|No 0.0% APR offers from Mitsubishi right now, but some 2022 models are eligible for low APR financing (0.9% to 2.9%) for 60 to 72 months.|
|Nissan is offering 0.0% APR for 36 months on many 2021 and 2022 models.|
|Currently no 0.0% APR offers on Porsche vehicles.|
|The 2022 Ram 1500 is offered at 0.0% APR for 72 months.|
|No 0.0% APR offers from Rolls-Royce at this time.|
|0.0% APR financing is available on some new 2021 Subaru models for limited terms. Low APRs (0.9% to 2.49%) are available on some 2022 models.|
|No 0.0% APR offers from Tesla are available at this time.|
|No 0.0% APR financing offers from Toyota right now. Toyota is offering low APRs on many 2021 and 2022 models (most commonly 0.9% for 36 months, both some models have 2.9% for either 36 or 60 months).|
|Currently no 0.0% APR new car offers from Volkswagen.|
|Volvo does not currently offer 0.0% APR new car financing, though there are low APRs (2.49%) for up to 60 months.|
What is a 0% APR car deal?
Interest is the cost you pay for borrowing money — or, in this case, to pay for a new car, truck or SUV. It’s a common feature of all loans. The interest rate is a percentage of the principal, or the amount you borrow, that the lender will charge you.
The annual percentage rate, or APR, is the yearly interest rate plus any lender fees, such as an origination fee — it’s the true cost of borrowing money. The APR is typically a bit higher than the interest rate because of those lender fees. Keep in mind, though, that the APR does not include any dealer fees.
Part of your monthly car payment goes to pay the interest to the lender, and part goes to paying off the principal amount of your loan. So when you’re shopping for a 0% APR car deal, compare interest rates and APR rates to get a sense of the total cost of the loan.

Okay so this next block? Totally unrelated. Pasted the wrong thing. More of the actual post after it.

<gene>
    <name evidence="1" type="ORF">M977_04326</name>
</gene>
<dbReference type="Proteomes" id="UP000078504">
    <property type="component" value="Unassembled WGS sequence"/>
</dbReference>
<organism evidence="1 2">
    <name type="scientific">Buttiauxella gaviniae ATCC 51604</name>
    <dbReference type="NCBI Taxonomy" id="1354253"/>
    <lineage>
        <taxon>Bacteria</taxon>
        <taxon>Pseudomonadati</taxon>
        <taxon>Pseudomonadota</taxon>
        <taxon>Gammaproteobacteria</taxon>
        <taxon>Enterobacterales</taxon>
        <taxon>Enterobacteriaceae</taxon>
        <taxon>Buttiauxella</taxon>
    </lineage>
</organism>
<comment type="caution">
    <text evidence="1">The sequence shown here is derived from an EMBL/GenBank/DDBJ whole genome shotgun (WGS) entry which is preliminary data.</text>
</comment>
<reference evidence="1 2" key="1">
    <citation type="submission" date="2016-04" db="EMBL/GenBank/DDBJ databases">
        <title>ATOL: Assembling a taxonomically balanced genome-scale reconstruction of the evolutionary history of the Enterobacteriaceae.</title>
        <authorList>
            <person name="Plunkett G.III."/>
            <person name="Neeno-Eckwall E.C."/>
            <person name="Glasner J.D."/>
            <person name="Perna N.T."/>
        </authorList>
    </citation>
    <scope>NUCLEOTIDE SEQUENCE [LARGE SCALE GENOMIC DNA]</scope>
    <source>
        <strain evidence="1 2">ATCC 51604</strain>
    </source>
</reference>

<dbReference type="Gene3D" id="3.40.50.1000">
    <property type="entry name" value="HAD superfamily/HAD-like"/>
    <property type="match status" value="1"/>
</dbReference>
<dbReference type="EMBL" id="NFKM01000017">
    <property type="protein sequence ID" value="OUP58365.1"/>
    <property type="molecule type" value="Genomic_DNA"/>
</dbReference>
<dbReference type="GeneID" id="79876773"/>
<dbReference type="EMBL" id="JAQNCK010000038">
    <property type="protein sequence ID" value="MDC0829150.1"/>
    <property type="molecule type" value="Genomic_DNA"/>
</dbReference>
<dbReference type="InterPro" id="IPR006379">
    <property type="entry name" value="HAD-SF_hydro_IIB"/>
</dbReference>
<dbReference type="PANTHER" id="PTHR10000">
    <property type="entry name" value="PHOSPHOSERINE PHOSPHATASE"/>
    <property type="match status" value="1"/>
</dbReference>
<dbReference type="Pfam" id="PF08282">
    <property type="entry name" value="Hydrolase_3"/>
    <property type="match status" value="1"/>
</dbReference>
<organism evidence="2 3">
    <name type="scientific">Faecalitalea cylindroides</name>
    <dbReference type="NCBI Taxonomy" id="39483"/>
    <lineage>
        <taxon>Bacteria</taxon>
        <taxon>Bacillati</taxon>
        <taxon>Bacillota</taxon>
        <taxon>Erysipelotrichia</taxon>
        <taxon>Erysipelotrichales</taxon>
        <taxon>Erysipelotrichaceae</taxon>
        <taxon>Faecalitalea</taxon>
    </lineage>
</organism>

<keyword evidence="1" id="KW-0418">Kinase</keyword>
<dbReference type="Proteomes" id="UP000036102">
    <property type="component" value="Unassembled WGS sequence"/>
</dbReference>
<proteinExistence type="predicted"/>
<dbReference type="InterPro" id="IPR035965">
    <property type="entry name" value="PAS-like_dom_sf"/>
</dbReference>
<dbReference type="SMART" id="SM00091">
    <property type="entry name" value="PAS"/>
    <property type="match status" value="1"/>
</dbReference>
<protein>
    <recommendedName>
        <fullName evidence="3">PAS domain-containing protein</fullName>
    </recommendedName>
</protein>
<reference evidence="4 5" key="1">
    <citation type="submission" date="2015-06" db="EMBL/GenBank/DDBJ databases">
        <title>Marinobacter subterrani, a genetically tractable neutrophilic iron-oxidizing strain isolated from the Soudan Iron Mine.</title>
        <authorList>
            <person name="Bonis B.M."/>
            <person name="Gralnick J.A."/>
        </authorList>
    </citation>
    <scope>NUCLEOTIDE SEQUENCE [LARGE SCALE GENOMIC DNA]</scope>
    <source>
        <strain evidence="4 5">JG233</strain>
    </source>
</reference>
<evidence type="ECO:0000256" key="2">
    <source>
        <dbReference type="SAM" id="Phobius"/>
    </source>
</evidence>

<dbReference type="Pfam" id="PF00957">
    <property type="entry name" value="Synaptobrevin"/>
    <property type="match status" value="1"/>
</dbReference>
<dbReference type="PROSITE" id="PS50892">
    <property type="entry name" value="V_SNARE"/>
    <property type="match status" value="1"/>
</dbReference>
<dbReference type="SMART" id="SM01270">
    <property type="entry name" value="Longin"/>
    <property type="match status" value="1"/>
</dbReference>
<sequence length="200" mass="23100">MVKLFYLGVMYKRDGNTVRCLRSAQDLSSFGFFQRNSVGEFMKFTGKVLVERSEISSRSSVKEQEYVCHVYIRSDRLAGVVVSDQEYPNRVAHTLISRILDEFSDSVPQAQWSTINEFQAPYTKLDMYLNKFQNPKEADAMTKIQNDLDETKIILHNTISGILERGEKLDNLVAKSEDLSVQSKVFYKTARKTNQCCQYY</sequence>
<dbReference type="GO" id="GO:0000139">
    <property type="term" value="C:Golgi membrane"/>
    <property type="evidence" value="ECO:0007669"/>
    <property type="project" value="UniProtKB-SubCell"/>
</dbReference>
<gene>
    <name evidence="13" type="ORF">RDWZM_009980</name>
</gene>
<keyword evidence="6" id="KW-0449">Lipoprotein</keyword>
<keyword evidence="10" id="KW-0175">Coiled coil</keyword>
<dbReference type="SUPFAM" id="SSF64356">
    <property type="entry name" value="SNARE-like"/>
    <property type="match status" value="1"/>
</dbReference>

When you see a deal for 0% APR, it means you won’t pay any interest on the loan, which means that you’re essentially borrowing money for free — the full amount of every payment you make is applied to your loan. You typically need excellent credit to qualify for these deals.
0% APR Savings Comparison
|Average Rate||0% APR|
|Average New Car Loan||$39,721||$39,721|
|Average Term||3.86% / 72 months||0% / 72 months|
How 0% APR car deals work
Why would a car dealer offer 0% financing on new cars? It’s a way to sell more cars.
The 0% car finance deals are usually only available on new cars from the manufacturer’s captive finance company — such as Toyota Financial Services or Ford Motor Credit Company — and only apply to the manufacturer’s cars.
These deals are often offered when there’s an excess supply of certain models, or perhaps at the end of the model year to make way for next year’s vehicles on the lot. Low APR deals are also a common marketing gimmick to get customers in the door. But even if you’re unable to qualify for the 0% APR deal, you could still obtain a competitive interest rate with the dealer’s captive lender. Keep in mind that only those with excellent credit are most likely to qualify, so if the 0% APR is a deal-breaker for you, find out if you’re eligible before you test drive a car you want to take home.
It’s a good idea to get prequalified for an auto loan before you go to the dealership. While getting prequalified loan offers from other lenders won’t give you a 0% APR in most cases, you can still get an idea if you’re eligible for the lowest rates and get a sense of how lenders see your financial health. With a prequalification in hand, you’ll know if the dealer’s loan offers are competitive if you don’t qualify for the 0% APR.
It’s also important to watch out for other ways the dealer may add fees and expenses for items you may not need, like an extended warranty or add-on products. You’ll also likely have to choose between 0% APR financing and any cash back rebate offers, since most dealers won’t allow you to combine both deals.
How to get a 0% APR car deal
The higher your credit score, the better your chances of qualifying for a 0% APR car loan.
Common criteria to qualify include:
- Very good credit: According to Experian, you’ll need a credit score above 740 to qualify for the top financing rates for new cars. However, you may qualify with a lower score, since lenders also consider your entire credit history, as well as different versions of your credit score, including your FICO Auto Score. Lenders will also consider the types of accounts you’ve opened, how long they’ve been open, the credit limit or loan balance, the account balance and your payment history.
- Low debt-to-income ratio: Lenders want to see that you have the financial ability to make the monthly payments, based on other obligations you already have. When checking on it, they’ll calculate your debt-to-income ratio, which shows your monthly debt payments compared to your gross monthly income.